can't; we'll see if any of my sharpshooters can.
Q Sandy talked about moving from individual
dissidents -- you know, asking for release of individual
dissidents -- to moving to these classes, What is he exactly
talking about? And have we rank ordered them?
MR. MCCURRY: For a long time in the difficult
nature of the human relations dialogue with China we were at a
point where -- that resonates familiarly with those of you who
remember the 1970s and early 1980s with respect to the Soviet
Union -- that we were asking about --
Q But human rights was always the first issue
MR. MCCURRY: And it in many ways still is. It
certainly was still the major dominant focus of this trip in many
ways. But at that point the only way you could make progress was
by giving named individuals and trying to get piece by piece,
case by case, some progress.
We're in a situation where that has proved somewhat
effective with the People's Republic; when we've raised
individual cases we've had some individual success in getting
releases or getting different arrangements made.
But I think everyone would desire to move from the
anecdotal to a structure in which these concerns can be raised
and dealt with in a more thorough and comprehensive way. Don't
underestimate the significance of the announcement by the two
Presidents that we are resuming the human rights dialogue between
our two governments.
Assistant Secretary of State for Human Rights John
Shattuck has quite literally at this moment putting together the
nuts and bolts of that part of this relationship, which will
included -- late in the fall -- a conference in Washington that
will allow experts in the rule of law and human rights from both
of our sides to really talk about what it means for China to
formally sign the international covenant and how that will be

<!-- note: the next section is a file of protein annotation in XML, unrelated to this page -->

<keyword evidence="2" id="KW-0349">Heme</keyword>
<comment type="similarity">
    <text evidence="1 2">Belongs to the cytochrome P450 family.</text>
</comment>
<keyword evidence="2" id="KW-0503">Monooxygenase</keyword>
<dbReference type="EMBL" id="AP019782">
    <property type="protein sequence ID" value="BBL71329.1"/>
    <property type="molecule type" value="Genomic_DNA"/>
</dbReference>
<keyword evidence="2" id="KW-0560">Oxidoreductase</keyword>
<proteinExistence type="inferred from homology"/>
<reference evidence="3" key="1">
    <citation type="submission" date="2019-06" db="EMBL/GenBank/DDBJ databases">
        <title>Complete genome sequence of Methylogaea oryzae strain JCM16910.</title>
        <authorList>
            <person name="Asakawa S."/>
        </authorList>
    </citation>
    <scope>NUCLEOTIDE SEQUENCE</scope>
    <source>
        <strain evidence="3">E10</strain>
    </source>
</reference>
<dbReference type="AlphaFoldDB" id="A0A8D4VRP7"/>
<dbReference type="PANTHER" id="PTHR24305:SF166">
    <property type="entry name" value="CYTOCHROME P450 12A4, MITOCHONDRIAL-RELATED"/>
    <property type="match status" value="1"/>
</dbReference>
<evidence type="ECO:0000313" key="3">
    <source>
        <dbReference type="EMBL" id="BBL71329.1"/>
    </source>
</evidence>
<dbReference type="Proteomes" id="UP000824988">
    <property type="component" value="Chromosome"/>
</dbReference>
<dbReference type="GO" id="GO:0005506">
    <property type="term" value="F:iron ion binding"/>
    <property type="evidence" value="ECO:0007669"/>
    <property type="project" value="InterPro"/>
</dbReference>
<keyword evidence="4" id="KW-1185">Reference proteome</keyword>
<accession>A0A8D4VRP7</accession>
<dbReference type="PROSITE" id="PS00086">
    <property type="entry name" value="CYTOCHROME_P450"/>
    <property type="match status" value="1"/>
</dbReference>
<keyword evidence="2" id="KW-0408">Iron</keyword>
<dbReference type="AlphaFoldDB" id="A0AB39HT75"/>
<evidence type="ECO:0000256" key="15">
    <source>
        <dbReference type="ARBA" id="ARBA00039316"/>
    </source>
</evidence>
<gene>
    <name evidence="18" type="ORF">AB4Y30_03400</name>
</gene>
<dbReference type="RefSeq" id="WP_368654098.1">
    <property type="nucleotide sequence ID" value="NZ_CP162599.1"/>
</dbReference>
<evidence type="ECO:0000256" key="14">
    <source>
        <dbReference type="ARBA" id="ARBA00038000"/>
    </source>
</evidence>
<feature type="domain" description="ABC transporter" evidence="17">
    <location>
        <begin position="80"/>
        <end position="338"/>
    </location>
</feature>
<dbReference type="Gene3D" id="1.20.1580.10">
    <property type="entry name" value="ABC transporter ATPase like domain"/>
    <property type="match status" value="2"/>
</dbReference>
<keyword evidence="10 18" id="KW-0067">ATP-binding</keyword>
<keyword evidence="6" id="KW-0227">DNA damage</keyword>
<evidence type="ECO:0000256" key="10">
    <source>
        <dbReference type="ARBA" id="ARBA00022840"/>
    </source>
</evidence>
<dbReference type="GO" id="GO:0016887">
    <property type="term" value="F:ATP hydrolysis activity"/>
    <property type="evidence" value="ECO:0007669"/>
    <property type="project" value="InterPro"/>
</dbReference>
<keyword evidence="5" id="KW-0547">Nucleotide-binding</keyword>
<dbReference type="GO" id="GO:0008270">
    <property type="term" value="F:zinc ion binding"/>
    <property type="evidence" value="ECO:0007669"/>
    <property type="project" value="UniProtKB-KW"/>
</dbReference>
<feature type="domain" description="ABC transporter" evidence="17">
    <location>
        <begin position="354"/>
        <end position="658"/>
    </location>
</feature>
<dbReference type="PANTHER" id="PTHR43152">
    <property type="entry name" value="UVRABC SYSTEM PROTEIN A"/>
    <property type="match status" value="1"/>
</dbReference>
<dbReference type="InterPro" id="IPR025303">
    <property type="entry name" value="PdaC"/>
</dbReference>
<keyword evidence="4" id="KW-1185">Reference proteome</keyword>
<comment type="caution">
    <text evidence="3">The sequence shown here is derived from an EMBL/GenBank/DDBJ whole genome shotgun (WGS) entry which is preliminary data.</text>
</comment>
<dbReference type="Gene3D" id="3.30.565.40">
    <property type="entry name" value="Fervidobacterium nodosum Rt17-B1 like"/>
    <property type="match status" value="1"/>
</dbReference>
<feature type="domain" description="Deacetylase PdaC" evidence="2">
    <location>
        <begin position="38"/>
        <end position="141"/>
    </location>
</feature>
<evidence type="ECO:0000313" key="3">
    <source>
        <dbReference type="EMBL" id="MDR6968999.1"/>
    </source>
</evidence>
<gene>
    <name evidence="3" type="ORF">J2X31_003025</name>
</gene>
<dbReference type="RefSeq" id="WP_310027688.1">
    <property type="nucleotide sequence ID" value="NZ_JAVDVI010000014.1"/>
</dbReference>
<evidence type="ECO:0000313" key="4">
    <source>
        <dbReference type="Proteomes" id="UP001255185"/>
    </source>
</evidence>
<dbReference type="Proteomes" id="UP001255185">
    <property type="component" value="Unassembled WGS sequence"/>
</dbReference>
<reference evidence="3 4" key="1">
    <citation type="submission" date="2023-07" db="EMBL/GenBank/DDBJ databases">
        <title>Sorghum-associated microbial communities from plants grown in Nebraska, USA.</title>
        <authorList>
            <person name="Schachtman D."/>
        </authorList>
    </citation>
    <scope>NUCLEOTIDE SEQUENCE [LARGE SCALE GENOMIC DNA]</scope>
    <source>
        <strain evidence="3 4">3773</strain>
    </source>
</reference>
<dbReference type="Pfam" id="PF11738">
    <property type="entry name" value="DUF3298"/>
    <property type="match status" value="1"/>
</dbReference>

reflected in the day-to-day practices of the government, drawing
on some of the expertise of people who are not necessarily in the
United States government, but are some of our top human rights
That's the kind of cooperation and dialogue we want
to see on this issue. We certainly want to see progress in
individual cases. But we've reached the point now where -- you
know, we're looking for lists of people that we can submit, but
the sense is that that's not enough because we need to move to a
much larger, more thorough way of addressing these concerns.
Q I read where when President Clinton came to
Moscow in January of 1994 and signed a de-targeting agreement and
got permission to appear on Russian national television, and the
next day Guydar was out and the whole of Russian politics changed
for the worse for a while. Give us a sense of why we think that
the American delegation feels that this time it's going to be
better, different than it was in January of 1994 in Moscow.
MR. MCCURRY: Well, we can't predict -- this is not
a transparent regime and there's still, and will remain, aspects
of the Chinese leadership that remain opaque to U.S. decision
But there are clear -- as you saw from our experts
who briefed a moment ago -- some conscious decisions made about
the way in which they dealt with this government -- our
government dealt with this President and it perhaps reflects
something about the internal dynamic of their ruling elite. We
can't know for sure, we can't understand entirety the kind of
challenges and the dynamic that President Jiang Zemin faces.
But the actions developed at this summit do suggest
a certain course for the future, and that is a hopeful course.
We certainly are going to, on behalf of our government, do things
that encourage those tendencies that we think reflect the futures
that both of our peoples desire.
Q Mike, what does resuming human rights dialogue
-- when did that dialogue exist before?
MR. MCCURRY: Since late 1995, the formal structure
of a dialogue had been in suspension and had been reserved for
the highest level meetings that we had between our two
governments. Up until that time, up until April of 1994 we had
had a formal structure for human rights dialogue and then that
was put in abeyance -- although human rights continued to be a
very major element of the agenda we pursued through our bilateral
contacts and became a built in priority of the bilateral agenda
for this exchange of state visits.
Q On religious freedom, an underground preacher
that we talked to right outside the church yesterday mentioned
that even within the church itself there is a group of people who
are being suppressed, in terms of not being able to practice
their religion liberally. Is the President aware of an issue
MR. MCCURRY: Well, we certainly were aware of some